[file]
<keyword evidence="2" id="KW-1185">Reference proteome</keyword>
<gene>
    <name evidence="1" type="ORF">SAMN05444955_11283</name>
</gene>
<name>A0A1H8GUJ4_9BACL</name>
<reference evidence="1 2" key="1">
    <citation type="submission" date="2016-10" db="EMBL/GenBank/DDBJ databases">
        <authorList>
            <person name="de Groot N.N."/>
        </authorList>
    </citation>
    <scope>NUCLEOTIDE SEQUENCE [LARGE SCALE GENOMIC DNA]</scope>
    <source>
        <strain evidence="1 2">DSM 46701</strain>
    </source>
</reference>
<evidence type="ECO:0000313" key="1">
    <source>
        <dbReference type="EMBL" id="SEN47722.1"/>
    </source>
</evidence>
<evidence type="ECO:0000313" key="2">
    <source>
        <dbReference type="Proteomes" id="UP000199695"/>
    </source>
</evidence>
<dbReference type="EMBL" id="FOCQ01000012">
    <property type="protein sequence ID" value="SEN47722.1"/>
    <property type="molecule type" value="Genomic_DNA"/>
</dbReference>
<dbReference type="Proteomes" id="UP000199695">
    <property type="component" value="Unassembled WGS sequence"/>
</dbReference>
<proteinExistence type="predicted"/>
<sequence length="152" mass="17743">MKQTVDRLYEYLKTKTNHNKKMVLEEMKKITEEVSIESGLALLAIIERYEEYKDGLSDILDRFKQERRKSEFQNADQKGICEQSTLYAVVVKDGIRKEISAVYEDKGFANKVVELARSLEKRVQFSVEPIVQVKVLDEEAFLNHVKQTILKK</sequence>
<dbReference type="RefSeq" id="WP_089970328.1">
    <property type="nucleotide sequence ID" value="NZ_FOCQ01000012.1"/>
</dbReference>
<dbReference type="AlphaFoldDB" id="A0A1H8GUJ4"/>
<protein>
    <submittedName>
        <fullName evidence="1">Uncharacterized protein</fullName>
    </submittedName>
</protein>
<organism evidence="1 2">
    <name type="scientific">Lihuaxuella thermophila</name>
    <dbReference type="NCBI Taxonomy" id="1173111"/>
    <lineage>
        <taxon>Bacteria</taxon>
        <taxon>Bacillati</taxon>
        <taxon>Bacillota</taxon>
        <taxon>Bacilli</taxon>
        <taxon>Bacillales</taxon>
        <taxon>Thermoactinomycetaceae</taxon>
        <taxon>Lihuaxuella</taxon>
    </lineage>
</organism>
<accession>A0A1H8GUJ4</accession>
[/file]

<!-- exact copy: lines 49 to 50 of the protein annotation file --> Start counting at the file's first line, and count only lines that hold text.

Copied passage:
        <taxon>Bacteria</taxon>
        <taxon>Bacillati</taxon>